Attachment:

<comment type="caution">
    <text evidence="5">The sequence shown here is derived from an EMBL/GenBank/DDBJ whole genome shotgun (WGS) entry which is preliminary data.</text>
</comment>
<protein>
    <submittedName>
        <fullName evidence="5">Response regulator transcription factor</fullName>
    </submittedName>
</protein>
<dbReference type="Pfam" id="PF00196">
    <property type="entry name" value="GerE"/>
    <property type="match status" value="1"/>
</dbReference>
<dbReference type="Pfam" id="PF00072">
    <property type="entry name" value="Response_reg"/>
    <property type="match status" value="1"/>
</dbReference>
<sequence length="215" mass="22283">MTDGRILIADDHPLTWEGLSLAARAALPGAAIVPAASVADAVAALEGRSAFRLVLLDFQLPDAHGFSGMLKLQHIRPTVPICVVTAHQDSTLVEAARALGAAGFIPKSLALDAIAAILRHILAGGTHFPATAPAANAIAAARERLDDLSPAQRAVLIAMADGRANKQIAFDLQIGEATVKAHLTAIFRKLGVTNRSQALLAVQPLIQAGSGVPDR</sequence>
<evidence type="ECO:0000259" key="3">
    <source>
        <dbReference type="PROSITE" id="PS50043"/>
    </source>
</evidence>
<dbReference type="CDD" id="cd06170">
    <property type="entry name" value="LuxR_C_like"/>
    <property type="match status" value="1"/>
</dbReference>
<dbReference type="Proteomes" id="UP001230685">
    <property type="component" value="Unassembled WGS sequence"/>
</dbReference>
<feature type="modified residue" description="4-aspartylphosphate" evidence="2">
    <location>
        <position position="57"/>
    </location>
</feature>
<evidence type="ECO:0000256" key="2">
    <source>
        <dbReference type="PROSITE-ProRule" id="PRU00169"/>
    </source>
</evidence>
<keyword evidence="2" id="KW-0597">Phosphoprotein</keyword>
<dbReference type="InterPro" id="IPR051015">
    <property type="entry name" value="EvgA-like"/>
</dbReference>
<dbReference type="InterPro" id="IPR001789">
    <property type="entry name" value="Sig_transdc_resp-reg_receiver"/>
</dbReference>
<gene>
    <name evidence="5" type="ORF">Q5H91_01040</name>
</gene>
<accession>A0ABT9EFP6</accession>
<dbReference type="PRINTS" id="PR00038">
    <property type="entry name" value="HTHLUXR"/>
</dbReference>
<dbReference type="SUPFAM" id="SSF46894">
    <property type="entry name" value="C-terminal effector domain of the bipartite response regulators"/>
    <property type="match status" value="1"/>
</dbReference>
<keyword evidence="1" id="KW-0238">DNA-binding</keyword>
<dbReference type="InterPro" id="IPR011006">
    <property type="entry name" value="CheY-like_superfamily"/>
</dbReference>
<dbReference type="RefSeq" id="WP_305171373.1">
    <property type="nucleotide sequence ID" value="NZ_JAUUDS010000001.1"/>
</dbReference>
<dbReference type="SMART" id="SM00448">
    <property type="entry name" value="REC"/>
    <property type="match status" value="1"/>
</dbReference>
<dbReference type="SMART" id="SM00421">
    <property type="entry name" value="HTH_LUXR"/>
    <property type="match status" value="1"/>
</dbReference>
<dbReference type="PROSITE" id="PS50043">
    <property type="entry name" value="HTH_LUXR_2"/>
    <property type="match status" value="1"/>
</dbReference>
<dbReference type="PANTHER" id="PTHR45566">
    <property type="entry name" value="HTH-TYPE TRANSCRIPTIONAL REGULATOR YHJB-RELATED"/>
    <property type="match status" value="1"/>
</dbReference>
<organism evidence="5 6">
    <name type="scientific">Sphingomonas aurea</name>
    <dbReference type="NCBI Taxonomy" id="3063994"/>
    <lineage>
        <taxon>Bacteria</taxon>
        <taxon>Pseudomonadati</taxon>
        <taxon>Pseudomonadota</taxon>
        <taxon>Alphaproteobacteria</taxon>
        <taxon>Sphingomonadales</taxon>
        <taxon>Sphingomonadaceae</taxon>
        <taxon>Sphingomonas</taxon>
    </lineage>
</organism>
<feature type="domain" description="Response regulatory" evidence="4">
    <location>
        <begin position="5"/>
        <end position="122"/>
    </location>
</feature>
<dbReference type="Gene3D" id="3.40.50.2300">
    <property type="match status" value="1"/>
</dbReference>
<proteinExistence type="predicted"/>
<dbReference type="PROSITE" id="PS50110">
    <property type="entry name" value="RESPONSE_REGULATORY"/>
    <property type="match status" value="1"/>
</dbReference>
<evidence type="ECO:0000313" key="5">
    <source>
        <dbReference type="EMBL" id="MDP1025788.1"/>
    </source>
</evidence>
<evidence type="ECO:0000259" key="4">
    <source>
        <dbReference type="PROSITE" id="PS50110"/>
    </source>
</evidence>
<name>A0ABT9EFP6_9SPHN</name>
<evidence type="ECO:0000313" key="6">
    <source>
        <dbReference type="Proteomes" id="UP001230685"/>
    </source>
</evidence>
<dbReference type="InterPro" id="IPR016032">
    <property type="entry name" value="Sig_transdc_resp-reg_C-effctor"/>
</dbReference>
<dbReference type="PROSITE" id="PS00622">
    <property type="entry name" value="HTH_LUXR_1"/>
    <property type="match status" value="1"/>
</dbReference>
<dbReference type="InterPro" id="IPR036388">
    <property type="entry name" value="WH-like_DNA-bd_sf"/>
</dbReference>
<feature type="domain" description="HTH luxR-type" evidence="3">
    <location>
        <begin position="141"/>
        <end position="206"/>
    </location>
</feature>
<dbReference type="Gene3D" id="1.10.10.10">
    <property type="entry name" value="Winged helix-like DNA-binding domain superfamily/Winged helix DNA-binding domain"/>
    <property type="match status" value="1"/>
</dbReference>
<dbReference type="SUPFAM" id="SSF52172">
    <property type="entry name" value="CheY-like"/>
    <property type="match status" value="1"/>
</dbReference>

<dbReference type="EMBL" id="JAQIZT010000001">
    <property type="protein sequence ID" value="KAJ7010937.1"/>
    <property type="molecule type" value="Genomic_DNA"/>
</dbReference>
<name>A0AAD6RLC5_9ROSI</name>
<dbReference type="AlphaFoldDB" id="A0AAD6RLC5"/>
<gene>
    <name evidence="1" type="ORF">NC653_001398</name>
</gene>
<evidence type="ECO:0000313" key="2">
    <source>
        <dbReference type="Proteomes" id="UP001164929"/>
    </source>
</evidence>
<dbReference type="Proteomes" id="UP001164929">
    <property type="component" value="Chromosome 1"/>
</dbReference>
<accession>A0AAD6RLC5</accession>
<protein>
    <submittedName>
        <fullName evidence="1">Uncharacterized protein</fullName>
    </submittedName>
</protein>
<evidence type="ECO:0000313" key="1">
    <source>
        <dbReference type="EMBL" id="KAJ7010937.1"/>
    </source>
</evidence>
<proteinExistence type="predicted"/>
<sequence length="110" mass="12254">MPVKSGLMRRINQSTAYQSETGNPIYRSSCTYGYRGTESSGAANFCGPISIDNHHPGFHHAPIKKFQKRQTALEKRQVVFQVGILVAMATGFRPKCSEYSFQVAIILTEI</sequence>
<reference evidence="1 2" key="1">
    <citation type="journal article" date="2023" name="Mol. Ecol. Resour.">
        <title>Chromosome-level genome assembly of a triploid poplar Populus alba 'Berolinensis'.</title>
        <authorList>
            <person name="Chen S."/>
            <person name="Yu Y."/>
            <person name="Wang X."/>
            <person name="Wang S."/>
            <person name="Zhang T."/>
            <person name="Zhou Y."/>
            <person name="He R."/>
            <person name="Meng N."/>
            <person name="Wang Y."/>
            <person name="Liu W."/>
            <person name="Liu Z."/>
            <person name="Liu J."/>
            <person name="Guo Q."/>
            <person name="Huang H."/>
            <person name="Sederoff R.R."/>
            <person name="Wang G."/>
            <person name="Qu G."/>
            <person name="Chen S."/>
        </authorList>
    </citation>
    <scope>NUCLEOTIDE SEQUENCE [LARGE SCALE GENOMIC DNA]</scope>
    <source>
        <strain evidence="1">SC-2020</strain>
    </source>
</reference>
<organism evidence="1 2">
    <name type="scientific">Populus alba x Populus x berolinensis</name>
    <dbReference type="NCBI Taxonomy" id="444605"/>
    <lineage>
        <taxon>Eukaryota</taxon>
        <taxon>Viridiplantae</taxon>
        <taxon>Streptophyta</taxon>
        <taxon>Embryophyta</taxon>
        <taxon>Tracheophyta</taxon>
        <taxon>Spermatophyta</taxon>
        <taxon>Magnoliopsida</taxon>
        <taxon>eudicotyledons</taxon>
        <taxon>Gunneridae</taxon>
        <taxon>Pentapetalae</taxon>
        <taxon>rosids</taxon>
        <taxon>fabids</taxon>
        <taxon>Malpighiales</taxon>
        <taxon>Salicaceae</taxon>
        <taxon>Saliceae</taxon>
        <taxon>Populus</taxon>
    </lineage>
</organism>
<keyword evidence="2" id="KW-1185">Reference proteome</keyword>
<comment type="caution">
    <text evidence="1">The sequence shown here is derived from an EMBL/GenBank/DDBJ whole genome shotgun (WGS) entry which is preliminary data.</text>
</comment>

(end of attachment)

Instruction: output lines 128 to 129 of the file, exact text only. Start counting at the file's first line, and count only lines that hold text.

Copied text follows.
    <property type="entry name" value="HTH_LUXR_1"/>
    <property type="match status" value="1"/>